What Paterson’s Senate District Stands to Gain From Pricing

30grab.jpgWith conflicting reports on congestion pricing’s status in Albany, and given his own ambiguous statements, it remains to be seen whether Governor David Paterson will get behind the plan — though a look at census data published by the Tri State Transportation Campaign shows that most of those he once represented in the New York State Senate could only benefit.

In District 30, which stretches from the Upper West Side to Washington Heights and includes Harlem, Morningside Heights and Sugar Hill:

  • 54.5% commute into the proposed congestion pricing zone for work
  • 45.5% take transit into the zone
  • 2.8% drive alone into the zone
  • 79.8% of households do not have a vehicle (average annual income: $38,089)
  • 20.2% of households have one or more vehicles (average annual income: $89,390)
  • 96.8% would not pay the congestion charge

Along with perks that would be enjoyed by the entire city — reduced traffic, cleaner air, improved overall transit, funds for livable streets amenities, etc. — Paterson’s former district (where he still lives) would also see a host of bus service upgrades. Among them:

  • M1/M2/M3/M4: 9 new local buses
  • M101/M102/M103: 5 new articulated buses
  • M98: 10 new express buses
  • M86: 4 new articulated buses
  • M104: 3 new local buses

Taken on the whole, over half of congestion pricing-related bus service improvements in Manhattan would directly benefit residents of Senate District 30.

The 30th District is now represented by Senator Bill Perkins. I was scheduled to attend a meeting with Perkins on congestion pricing in Albany on Tuesday, but when he didn’t show after half an hour I had to head to Deborah Glick’s office.

Graph: Tri-State Transportation Campaign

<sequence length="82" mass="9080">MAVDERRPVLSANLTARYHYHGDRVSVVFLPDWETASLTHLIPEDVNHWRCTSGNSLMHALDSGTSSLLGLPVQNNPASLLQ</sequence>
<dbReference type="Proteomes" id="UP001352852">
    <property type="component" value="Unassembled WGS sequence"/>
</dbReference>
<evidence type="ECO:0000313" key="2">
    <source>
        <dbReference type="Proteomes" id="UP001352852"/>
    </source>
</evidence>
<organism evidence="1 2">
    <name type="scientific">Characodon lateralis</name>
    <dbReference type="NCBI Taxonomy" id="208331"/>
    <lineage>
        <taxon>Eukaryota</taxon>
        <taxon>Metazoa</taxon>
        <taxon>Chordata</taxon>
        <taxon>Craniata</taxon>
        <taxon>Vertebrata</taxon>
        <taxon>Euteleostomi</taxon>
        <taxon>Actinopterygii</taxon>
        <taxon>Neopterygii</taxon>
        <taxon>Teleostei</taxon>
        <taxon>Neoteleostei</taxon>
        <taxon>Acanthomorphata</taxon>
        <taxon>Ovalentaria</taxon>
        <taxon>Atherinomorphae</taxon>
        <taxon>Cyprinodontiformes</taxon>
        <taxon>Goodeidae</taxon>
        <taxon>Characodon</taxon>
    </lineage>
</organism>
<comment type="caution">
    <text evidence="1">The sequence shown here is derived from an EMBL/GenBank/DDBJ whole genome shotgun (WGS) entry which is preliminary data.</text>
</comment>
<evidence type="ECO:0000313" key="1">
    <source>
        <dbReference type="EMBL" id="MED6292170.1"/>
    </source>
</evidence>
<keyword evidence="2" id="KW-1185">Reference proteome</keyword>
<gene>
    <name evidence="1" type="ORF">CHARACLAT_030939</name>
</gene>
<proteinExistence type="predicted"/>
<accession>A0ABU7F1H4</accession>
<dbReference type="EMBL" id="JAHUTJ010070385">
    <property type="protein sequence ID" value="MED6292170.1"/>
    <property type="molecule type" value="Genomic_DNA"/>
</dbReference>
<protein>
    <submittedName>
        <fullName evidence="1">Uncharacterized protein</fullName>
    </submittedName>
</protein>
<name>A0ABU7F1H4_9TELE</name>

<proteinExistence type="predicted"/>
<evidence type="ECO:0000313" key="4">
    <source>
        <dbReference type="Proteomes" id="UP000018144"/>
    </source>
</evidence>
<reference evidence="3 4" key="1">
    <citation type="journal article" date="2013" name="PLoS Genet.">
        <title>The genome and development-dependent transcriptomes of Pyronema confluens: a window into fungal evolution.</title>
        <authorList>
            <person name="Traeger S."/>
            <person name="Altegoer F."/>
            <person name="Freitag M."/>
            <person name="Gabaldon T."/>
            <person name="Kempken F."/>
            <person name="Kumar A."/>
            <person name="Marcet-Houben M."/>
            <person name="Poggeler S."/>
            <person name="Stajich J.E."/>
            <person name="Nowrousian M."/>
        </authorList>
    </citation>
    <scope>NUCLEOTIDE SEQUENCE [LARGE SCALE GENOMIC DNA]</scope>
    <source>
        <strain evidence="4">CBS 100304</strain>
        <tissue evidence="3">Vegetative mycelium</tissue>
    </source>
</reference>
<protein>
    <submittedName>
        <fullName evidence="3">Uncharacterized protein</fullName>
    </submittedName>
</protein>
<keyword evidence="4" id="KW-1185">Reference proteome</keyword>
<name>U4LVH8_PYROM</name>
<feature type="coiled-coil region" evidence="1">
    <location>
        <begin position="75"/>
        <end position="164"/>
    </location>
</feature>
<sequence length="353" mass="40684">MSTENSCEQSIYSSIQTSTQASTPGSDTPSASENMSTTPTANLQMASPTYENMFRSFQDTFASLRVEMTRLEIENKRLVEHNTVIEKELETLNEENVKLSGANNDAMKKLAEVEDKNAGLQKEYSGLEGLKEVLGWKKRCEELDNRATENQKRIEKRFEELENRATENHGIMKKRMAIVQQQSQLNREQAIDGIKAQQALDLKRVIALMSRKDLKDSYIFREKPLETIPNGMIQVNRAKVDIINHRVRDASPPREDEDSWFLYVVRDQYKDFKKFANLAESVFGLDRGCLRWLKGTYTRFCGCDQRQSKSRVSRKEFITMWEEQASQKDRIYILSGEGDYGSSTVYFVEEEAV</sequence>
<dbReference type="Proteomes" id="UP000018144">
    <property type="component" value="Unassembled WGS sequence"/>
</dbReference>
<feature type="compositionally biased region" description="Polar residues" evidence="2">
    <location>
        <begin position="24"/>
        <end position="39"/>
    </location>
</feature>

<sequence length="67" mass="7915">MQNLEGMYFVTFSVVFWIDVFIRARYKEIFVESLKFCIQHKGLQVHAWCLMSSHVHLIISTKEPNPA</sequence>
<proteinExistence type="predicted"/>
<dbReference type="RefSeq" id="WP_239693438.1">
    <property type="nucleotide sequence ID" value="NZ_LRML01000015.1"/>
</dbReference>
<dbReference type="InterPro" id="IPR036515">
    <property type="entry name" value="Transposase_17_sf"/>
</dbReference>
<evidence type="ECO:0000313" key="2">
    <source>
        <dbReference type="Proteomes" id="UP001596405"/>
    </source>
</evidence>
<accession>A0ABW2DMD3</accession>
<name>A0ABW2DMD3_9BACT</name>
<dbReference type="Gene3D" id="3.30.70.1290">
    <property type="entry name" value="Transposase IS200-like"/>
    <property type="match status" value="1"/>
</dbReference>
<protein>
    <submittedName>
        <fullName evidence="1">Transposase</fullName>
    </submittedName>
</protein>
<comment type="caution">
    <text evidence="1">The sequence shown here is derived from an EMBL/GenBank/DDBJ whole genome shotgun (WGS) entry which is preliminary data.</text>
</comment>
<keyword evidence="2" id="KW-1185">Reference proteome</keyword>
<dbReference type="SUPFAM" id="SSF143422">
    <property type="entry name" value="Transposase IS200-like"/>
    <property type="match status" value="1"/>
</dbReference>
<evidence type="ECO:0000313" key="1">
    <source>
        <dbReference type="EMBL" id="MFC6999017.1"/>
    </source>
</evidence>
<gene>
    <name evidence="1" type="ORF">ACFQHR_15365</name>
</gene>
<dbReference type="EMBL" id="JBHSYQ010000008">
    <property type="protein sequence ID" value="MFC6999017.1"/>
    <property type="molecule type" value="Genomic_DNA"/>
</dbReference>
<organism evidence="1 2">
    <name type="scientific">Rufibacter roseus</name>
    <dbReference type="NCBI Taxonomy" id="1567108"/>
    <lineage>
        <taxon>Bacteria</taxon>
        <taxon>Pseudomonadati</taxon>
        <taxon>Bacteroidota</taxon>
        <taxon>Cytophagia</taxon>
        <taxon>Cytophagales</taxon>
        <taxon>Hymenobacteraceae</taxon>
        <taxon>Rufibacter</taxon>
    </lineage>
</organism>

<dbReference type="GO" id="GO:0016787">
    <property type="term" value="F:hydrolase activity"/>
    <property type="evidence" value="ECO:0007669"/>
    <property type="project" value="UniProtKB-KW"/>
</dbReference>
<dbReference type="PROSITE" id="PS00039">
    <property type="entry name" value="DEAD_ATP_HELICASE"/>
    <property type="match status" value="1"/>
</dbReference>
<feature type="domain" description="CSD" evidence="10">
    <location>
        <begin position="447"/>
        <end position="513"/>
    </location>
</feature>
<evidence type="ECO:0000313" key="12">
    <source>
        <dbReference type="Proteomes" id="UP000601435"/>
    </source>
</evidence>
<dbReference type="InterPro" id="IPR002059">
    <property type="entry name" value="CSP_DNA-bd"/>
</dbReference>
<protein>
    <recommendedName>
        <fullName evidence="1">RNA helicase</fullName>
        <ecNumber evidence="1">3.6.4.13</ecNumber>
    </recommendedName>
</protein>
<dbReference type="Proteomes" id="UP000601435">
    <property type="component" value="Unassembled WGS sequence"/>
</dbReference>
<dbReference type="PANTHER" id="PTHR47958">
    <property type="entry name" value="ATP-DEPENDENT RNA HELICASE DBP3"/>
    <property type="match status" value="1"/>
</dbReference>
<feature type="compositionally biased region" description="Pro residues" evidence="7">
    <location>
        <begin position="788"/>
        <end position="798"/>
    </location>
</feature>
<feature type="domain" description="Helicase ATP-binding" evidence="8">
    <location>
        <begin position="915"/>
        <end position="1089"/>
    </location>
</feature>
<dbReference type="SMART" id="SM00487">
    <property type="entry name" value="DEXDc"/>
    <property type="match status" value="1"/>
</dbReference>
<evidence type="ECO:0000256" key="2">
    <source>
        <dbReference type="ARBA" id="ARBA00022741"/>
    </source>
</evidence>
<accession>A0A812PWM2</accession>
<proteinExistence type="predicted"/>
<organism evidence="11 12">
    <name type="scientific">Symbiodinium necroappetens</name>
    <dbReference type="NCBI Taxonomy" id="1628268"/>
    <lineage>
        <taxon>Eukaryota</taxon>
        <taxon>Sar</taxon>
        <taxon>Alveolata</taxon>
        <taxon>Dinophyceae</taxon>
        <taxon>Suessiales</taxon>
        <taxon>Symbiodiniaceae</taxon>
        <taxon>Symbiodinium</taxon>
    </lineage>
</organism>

• Breaking News

    Paterson Backs Congestion Pricing (Updated)
    March 21, 2008
    Gov. David Paterson’s press office just announced that he has submitted a program bill that follows the recommendations of the Traffic Mitigation Commission’s Jan. 31 report.

    This comes in the wake of Paterson’s meeting with Mayor Bloomberg at City Hall earlier in the week, after which the governor declined to outright endorse the pay-to-drive plan, raising speculation that it might get lost in the transition in Albany.

    “Congestion pricing addresses two urgent concerns of the residents of new York City and its suburbs: The Need to reduce congestion on our streets and roads, and thereby reduce pollution, and the need to raise significant revenue for mass transit improvement,” Paterson said.”

    Paterson also said that by introducing the bill, the City Council and the Legislature will be able to “examine the details” and “make an informed judgment” going forward.

  • JF

    Any chance Paterson can talk some sense into Denny Farrell?

  • Brad Aaron

    Good point, JF. Also makes me wonder if Robert Jackson is aware of this.

  • Lysander

    Paterson no longer represents Manhattan only. There is a big state and the rest of the city out there.

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